Broadly, I am interested in the psychology of gender and small group dynamics. Much of my research integrates these two areas, investigating the ways in which group processes contribute to the persistence of gender stereotypes and the continued segregation of men and women across different roles. In one line of research, I am exploring how exclusion from counter-stereotypic activities can be particularly harmful and can ultimately strengthen stereotypes. For example, a woman may feel more hurt when she is excluded from a group project in an engineering class than when she is excluded from a group project in a nursing class. This negative experience may in turn result in her being disinterested in engineering, or may strengthen stereotypes she has about engineering as a masculine domain. In a second line of research, I am investigating how the same work group environments may be differentially aversive depending on communion, a personality trait strongly linked with gender. Communion is comprised of other-focused traits such as kindness, helpfulness, and a concern for others. My work demonstrates that people high in communion find work environments where others are not kind and helpful to be especially negative. In fact, people high in communion avoid these environments even if it means passing up opportunities for professional advancement (like promotions). In general, more women are high in communion than men. Therefore women are more likely to experience these negative reactions to low communion work environments, contributing to the underrepresentation of women in leadership positions. My work in both of these lines of research seeks to further explore how these group processes serve as barriers to gender equality and to test interventions designed to minimize these negative effects. Students interested in completing a thesis with me have the opportunity to be involved in ongoing research on these topics and contribute their own measures. Psychology 220 is recommended as background.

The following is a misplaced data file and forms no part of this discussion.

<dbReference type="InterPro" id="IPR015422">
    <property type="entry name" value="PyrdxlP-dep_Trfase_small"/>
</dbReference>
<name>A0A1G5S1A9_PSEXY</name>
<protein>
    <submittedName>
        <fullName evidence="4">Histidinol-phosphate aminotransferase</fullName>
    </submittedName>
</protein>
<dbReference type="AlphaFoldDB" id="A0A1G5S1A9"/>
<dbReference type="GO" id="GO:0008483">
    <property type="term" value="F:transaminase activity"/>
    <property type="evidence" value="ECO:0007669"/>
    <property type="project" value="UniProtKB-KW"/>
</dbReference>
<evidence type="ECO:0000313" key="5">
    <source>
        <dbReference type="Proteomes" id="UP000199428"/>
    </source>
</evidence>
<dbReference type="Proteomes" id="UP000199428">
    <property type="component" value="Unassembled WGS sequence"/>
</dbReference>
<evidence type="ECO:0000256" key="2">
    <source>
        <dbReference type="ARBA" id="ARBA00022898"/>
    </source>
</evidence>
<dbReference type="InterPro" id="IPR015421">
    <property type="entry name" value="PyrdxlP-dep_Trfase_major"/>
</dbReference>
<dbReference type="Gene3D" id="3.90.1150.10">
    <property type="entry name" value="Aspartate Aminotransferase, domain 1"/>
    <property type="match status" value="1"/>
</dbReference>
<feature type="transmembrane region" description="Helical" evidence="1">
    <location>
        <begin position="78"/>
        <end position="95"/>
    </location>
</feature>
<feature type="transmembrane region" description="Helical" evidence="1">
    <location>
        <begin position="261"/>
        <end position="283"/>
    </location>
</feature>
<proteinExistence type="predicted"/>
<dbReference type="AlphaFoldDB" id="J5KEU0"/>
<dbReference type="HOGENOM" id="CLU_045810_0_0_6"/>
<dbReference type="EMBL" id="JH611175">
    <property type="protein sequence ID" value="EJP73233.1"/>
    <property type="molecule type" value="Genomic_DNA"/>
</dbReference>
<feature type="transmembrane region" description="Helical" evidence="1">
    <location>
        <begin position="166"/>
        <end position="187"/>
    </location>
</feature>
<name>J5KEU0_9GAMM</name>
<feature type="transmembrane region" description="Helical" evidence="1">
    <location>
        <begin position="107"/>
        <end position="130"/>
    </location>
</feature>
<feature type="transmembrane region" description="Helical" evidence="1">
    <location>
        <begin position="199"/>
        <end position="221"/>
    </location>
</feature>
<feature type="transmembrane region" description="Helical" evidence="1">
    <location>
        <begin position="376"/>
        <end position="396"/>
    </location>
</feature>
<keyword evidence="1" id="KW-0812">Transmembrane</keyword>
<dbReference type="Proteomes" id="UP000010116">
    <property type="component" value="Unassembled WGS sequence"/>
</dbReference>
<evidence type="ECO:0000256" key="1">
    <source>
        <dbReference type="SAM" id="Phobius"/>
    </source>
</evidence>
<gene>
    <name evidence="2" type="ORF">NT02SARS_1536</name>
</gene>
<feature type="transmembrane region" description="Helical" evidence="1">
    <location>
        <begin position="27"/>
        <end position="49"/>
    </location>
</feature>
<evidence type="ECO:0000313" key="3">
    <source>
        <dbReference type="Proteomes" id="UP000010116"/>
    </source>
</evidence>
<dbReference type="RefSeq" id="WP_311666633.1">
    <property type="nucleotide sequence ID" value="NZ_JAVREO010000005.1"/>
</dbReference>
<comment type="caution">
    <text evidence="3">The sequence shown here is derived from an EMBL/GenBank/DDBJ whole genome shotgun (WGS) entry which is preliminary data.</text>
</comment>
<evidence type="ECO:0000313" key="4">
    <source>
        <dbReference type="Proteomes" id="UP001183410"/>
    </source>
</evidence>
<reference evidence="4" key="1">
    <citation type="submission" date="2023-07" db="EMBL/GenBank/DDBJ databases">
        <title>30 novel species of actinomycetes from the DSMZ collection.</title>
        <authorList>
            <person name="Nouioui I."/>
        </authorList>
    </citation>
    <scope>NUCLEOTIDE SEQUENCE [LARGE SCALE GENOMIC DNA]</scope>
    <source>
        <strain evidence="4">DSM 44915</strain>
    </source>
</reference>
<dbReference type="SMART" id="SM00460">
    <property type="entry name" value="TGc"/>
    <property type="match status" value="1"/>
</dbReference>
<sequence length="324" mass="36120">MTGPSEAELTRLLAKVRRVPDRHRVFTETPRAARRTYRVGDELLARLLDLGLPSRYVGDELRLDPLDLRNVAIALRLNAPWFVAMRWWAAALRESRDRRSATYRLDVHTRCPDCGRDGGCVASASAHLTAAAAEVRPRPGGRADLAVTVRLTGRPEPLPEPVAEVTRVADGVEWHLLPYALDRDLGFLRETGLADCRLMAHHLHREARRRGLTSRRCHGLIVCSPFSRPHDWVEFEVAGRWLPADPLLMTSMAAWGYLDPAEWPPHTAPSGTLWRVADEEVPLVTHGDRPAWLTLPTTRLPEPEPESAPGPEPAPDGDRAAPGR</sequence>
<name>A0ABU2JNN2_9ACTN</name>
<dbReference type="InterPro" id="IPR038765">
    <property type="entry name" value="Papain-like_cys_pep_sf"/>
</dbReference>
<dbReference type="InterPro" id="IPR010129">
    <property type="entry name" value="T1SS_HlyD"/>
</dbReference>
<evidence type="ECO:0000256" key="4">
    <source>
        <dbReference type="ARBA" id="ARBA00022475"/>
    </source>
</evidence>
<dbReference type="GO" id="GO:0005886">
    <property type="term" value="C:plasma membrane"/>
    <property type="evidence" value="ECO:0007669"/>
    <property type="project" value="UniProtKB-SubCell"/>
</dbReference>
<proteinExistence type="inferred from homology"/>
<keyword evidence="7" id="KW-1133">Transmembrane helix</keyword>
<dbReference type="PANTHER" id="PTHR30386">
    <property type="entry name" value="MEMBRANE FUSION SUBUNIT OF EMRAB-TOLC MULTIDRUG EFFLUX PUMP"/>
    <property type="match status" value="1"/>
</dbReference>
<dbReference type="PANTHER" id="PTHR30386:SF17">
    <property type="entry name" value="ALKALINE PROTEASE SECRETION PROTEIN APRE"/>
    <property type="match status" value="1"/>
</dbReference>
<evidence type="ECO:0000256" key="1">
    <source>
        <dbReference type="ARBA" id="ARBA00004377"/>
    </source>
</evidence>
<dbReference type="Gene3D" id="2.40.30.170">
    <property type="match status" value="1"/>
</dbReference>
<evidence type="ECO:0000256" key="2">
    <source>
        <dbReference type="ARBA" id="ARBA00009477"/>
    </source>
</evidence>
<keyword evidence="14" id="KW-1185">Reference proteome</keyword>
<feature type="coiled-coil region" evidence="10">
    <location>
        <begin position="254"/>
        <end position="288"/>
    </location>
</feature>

My research examines social competence in children and adolescence. Some children are well liked, make friends easily, and are good at reading and understanding social cues. Yet other children struggle to make friends, are rejected or bullied by peers, and engage in behaviors that are harmful to others. My research seeks to understand the cognitive and environmental factors that explain these differences in social functioning. Some of my research focuses specifically on children with Attention-Deficit/ Hyperactivity Disorder (ADHD), who often demonstrate significant social impairments. One aspect of social functioning that I have examined in these children is impaired insight. Studies have found that some children with ADHD perceive themselves as socially competent despite being rated by others as significantly impaired. This difference in perceptions has been termed a positive bias and is more common and extreme in children with ADHD. My research seeks to understand why some children with ADHD demonstrate a positive bias and how this thinking relates to other indices of social adjustment, such as aggression. I also investigate these processes within typically developing children. This work has focused specifically on risks for physical (hitting, physical intimidation) and relational aggression (gossiping, systematic exclusion of a peer) and examines individual, cognitive, and social factors that may explain differences in risks. I have ongoing studies that are conducted in elementary schools and with children and adolescents who come to my research lab. Students interested in completing a thesis with me have the opportunity to work on these projects and to add their own measures. I strongly recommend that interested students work in my research lab during spring semester of their junior year. Staying on campus for the summer to complete data collection also may be a requirement. Psychology 228 is strongly recommended as background. (On leave 2015-16, and will not be taking thesis students. )